This should be American workers’ future, say House Republicans



Kevin McCarthy wearing a suit and tie smiling and looking at the camera


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Kevin McCarthy

Kevin McCarthy Getty/Jim Watson

Ten House Republicans who fashion themselves policy wonks are out with their diagnosis of what ails the American worker. Their proposed cure is a future that would be brutish, nasty and short.

The Hobbesian, dog-eat-dog policies the Republican Study Group proposes would enhance the power of those born to privilege, just so long as nothing knocks them off their comfortable perch.

The report proposes:

  1. No forgiveness of student loans even though our federal government authorized students to borrow huge sums to attend worthless commercial schools that went bankrupt, leaving them with no degree, just debt. The Republican plan lacks even the mercy provisions for debtors written into Hammurabi’s Code almost 4,000 years ago, which wiped away debts when storms, war or corruption ruined a borrower’s finances.
  2. A turn away from comprehensive higher education, especially liberal arts, to focus on technical skills and employability. Forget about developing the rigorous and thoughtful minds that enable young people to become informed citizens.
  3. Throughout, the report makes recommendations that would require a larger federal government workforce to police workers, students, poor people and immigrants.
  4. Empower workers by further weakening, if not eliminating, unions. The Republican Study Group report calls for workers to have more freedom to negotiate directly with their employers, a solution in search of a problem. “Our approach would unleash the full potential of the American people by refocusing labor policy to provide workers more control over their own future,” the report states. Given that individual workers are mostly commodities, that’s the equivalent of urging that each grain of wheat in a silo be free to negotiate whether it goes into the grist mill first or last.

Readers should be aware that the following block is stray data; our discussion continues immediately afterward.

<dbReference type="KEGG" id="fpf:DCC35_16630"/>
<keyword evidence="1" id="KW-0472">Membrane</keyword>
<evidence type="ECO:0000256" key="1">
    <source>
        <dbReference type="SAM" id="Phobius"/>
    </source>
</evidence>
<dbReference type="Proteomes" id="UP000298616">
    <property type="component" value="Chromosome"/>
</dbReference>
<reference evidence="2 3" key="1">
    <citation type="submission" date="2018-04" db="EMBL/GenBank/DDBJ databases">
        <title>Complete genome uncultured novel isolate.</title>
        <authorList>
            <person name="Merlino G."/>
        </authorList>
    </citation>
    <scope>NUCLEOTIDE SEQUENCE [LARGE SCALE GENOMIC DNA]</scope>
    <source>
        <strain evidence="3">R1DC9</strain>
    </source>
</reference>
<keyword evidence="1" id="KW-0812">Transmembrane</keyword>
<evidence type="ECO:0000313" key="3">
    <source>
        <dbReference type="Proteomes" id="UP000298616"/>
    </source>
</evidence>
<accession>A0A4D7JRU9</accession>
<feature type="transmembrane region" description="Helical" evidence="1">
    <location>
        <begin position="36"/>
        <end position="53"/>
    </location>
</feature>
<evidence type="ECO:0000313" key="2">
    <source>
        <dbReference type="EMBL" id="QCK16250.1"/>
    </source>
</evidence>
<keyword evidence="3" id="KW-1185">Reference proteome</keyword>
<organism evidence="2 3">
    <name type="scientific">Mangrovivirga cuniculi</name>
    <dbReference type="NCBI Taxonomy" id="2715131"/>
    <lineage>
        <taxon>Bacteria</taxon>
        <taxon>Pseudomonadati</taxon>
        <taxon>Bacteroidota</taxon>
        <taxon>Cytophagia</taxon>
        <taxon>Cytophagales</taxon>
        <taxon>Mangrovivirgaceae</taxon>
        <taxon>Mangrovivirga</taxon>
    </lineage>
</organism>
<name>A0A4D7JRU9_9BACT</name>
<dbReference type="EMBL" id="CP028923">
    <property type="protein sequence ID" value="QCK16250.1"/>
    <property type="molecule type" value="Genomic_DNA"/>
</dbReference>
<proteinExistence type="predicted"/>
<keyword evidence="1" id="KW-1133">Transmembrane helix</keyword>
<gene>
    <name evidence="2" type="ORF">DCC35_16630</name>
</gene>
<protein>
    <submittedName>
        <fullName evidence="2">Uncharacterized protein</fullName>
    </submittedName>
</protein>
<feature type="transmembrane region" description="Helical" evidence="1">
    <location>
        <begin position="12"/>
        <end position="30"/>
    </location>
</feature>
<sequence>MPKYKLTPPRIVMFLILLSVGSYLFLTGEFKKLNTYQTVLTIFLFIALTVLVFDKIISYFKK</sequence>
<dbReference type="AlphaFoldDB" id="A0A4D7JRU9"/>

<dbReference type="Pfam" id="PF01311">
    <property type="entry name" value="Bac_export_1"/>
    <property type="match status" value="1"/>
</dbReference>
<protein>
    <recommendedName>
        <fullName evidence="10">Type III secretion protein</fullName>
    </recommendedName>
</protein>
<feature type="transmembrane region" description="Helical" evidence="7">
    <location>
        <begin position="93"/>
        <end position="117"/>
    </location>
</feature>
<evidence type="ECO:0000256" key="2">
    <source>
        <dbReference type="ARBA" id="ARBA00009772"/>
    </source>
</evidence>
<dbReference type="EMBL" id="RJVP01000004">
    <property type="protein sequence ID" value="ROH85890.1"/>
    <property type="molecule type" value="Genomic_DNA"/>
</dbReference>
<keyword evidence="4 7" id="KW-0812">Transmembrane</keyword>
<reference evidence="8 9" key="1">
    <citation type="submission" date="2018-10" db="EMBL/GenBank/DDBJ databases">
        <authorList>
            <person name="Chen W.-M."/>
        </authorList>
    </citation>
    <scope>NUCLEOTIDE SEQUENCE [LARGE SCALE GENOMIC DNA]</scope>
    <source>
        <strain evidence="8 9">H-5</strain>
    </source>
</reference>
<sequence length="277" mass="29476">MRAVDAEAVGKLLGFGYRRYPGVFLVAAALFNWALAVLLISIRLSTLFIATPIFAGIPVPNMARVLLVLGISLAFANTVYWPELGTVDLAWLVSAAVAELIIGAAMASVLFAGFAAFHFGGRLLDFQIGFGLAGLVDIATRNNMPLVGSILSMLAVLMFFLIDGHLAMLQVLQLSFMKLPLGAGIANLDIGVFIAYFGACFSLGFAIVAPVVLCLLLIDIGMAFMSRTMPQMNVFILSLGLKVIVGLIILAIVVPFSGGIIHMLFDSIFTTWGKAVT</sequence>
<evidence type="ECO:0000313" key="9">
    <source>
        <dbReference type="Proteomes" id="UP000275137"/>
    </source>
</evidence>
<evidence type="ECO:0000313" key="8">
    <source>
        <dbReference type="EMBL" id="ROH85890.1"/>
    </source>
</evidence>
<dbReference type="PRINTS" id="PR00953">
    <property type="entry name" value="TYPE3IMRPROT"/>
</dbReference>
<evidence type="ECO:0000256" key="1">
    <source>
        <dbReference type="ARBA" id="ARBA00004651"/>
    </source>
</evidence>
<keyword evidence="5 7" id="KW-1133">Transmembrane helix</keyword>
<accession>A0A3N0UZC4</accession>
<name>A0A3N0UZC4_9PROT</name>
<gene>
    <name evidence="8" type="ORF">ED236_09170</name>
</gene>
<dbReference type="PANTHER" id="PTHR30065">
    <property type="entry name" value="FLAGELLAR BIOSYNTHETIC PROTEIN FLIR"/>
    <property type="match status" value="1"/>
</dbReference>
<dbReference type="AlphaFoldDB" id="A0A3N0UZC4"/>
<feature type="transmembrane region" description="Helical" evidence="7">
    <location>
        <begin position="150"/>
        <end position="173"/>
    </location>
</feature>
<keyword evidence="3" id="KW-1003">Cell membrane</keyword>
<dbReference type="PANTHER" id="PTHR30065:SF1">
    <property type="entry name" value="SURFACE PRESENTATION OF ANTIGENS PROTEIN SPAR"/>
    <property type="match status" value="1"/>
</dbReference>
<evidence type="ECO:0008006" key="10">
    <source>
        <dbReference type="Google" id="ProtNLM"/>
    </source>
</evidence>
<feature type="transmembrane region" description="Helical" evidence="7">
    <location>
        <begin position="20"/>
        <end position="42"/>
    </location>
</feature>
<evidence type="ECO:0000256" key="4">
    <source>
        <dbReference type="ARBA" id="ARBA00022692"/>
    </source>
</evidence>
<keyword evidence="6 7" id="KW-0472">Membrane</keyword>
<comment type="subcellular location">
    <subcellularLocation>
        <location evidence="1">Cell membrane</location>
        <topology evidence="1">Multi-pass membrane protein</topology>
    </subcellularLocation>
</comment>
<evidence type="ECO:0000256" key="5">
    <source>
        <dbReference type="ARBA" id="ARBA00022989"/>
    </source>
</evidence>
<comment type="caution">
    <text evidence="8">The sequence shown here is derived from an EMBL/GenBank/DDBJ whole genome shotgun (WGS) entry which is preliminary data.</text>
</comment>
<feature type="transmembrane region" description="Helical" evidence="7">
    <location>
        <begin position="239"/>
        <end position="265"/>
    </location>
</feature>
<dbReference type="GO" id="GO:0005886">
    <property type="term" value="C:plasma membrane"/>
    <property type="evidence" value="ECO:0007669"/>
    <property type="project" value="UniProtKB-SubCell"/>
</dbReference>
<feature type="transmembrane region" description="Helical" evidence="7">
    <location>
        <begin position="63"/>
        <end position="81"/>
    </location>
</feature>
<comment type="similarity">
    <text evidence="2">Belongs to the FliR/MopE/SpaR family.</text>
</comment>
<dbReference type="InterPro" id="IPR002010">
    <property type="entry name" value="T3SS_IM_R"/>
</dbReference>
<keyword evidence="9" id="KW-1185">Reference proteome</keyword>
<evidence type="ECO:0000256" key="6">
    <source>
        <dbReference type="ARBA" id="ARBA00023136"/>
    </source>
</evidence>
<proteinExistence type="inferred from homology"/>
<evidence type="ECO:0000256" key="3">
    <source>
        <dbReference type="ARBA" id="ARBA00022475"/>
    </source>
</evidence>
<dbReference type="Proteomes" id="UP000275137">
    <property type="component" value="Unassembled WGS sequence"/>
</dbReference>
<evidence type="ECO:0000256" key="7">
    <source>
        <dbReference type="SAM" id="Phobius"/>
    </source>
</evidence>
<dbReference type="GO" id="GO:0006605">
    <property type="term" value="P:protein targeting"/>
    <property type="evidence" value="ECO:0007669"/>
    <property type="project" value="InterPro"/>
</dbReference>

5. Get tough on the poor and immigrants, who are portrayed as greedy thieves who shirk work, especially during the coronavirus pandemic. The poor and hungry get the blame for high levels of what the report artfully calls “improper payments” despite evidence that mostly these are screwups by federal agencies, not applicants. Not a word, by the way, is said about thieving defense contractors, farmers and other business operators even though a link in the report is full of examples where such businesses benefit from fraud, waste and abuse.

The 66-page report, Reclaiming the American Dream: Proposals to Empower the Workers of Today and Tomorrow, is amazingly slipshod. Frankly, the study group, lead by Rep. Mike Johnson (R-La.) and its staff should be ashamed that they published such low-quality work.

Many hypertext links in the End Notes don’t work, including the first. Others point to web pages that generate a “404” page missing response. While some End Notes refer to official data, many point to ideological marketing organizations like the Heritage Foundation and polemics based on a priori assumptions.

Anti-unions claim

Bizarrely, the report characterizes unions as holding down the compensation of members. That’s absurd since the whole point of collective bargaining is to ensure that workers get fairly paid for their contribution to their employer’s financial success.

Consider this lie on Page 32: “Under current law, union contacts set both a wage floor and a wage ceiling. As a result, individual workers cannot be given raises, including performance-based raises, by their employer.”

No law is cited because none exists. And not one example of a contract that prohibits merit pay is cited in the report or in the right-wing newspaper article to which it links. I’ve negotiated a labor contract and I’ve read countless such collective bargaining agreements, none of which had prohibition of merit pay or bonuses. It’s possible they exist, but the Study Group fails to show any evidence.

How revealing, though, that the Republican Study Group describes its imaginary prohibition on merit pay and bonuses as entirely a problem with unions rather than employers. The incentive to hold down pay lies with companies, not unions.